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Aftermarket Outlook Offers Hope, Says AASA’s Paul McCarthy

In a recent webinar for the media, AASA shared projections for industry recovery.


Amy Antenora has served as editor of aftermarketNews since 2002 and has worked in the field of journalism for two decades. A graduate of Kent State University, Amy also earned her AAP designation from Northwood University's University of the Aftermarket in 2009.

The Automotive Aftermarket Suppliers Association (AASA) held a webinar in May to provide an update on projections for the aftermarket as states across the nation began to reopen their economies and lockdown measures were lifted amidst a global recovery from the coronavirus pandemic.

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  Paul McCarthy, president and chief operating officer of the AASA, opened the webinar by offering thoughts and prayers for those who have fallen ill or have been impacted by the coronavirus. He noted that this point in history is the busiest the association has ever been.

  “This crisis is the busiest we have ever been, probably, in our 116-year history,” said McCarthy. “As we connect members to insights and guidance and navigate through this crisis, it really has hit home as families of many member companies in our industry and our members face tremendous challenges in this crisis.”

  McCarthy shared some insights on what the association is currently witnessing n the marketplace.

  “There are certainly some headwinds,” he said. “There are also some tailwinds, which may not be fully appreciated given what we’ve been going through of late. We’re probably going through what is going to be the worst quarter the aftermarket has seen since World War II.”

  McCarthy noted that April was likely the market bottom, but it will take some time for a full recovery, given the depth of the economic downturn that followed and the ongoing impacts of the virus.


  “The biggest headwind may be uncertainty,” McCarthy said. “The reality is that no one knows for certain what this summer and fall will hold. It’s very hard for business. It’s even harder for us as individuals but there are also tailwinds – signs of hope – at least from an aftermarket perspective.”

He noted that miles driven – a primary driver for the aftermarket – are beginning to pick up again. “It will pick up further as we continue to reopen our economy,” he said. “Business at both shops and stores seems to be picking up a bit from the trough we experienced, and the economic restart will hopefully bring increased employees, which is a very big driver for the aftermarket.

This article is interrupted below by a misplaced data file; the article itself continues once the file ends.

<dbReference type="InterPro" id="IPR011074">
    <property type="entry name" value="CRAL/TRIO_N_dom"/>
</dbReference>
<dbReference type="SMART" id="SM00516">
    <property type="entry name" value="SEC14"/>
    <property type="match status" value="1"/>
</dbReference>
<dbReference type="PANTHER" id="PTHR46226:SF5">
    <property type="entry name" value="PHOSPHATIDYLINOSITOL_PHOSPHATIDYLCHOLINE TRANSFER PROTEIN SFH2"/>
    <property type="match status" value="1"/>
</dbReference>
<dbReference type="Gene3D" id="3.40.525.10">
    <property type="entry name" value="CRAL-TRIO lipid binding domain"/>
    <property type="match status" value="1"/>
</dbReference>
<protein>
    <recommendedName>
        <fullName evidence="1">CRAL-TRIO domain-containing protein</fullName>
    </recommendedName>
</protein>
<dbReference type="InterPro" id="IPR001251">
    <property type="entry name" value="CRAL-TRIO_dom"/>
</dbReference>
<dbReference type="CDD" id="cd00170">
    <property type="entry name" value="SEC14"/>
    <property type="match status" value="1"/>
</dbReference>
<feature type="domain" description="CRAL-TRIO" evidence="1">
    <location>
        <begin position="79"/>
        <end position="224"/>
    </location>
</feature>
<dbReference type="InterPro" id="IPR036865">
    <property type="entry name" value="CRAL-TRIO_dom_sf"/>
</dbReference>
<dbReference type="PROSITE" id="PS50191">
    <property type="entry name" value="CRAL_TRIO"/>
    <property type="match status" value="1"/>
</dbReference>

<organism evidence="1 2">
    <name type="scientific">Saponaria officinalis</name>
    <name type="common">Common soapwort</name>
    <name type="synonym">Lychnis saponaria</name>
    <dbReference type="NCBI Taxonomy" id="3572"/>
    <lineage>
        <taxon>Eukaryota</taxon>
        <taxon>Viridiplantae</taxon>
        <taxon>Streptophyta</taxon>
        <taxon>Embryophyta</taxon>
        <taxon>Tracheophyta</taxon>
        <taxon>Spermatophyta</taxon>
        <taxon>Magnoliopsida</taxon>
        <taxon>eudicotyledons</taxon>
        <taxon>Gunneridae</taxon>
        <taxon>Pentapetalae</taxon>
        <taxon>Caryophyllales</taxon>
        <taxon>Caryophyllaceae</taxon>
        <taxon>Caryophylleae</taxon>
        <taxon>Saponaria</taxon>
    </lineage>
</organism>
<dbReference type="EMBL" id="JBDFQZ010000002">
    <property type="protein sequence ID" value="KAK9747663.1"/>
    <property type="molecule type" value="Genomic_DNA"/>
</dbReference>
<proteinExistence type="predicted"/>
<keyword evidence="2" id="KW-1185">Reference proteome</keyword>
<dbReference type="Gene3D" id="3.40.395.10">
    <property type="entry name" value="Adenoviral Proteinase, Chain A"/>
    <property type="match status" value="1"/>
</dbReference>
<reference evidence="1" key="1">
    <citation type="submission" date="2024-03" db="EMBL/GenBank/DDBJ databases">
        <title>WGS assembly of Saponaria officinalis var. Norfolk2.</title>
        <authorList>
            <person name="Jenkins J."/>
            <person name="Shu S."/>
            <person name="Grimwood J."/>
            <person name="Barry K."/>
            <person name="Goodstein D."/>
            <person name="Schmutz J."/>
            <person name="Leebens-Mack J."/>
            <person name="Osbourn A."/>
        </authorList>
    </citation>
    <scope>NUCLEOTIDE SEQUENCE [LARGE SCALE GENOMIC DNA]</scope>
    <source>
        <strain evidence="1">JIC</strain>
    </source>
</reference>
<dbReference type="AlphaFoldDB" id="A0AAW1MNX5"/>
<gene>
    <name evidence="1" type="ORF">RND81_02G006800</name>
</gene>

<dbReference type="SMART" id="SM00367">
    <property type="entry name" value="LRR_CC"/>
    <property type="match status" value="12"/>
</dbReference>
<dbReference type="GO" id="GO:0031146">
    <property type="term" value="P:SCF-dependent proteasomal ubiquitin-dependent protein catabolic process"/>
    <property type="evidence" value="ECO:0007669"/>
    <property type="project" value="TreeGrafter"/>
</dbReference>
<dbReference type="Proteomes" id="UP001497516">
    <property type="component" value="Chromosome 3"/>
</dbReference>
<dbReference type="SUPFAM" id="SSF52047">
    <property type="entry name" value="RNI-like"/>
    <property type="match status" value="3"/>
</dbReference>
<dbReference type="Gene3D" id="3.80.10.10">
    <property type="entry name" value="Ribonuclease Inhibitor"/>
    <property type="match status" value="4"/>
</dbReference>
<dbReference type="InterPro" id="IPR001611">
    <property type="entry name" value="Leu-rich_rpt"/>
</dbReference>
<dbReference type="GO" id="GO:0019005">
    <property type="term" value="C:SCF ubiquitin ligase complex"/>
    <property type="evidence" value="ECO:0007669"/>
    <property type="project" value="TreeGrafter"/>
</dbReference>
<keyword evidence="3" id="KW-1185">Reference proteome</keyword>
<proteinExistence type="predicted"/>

“Gas prices are at rock bottom and there are over 300 million stir-crazy Americans, there are billions of people around the world, who want to be able to move again and do so safely. And that is something that cars are offering,” he emphasized.

  Another positive indicator McCarthy shared was that Wall Street has identified the aftermarket as a valuable investment opportunity in the recovery. “And, it’s worth noting that our industry has been deemed essential throughout this crisis, which really is a testament to our importance to consumers and to the economy. We are the literal wheels that keep our society and economy functioning,” he said.


  McCarthy noted that outlook for the aftermarket looks positive and more so than many other industries trying to recover at this time.

  “As far as outlook, in the end we are hearing rational caution in our industry and we’re also hearing rational hope that at least, from a business perspective, the rest of the year may look better than what we have recently experienced,” he said. “Compared to other industries, we do have a brighter outlook in the recovery period. Some of these things are future-oriented and I know for many of our members it’s hard to think about the future right now, but it is worth saying what said at our Vision Conference, which is, as an industry we will overcome this and we will come out stronger.”



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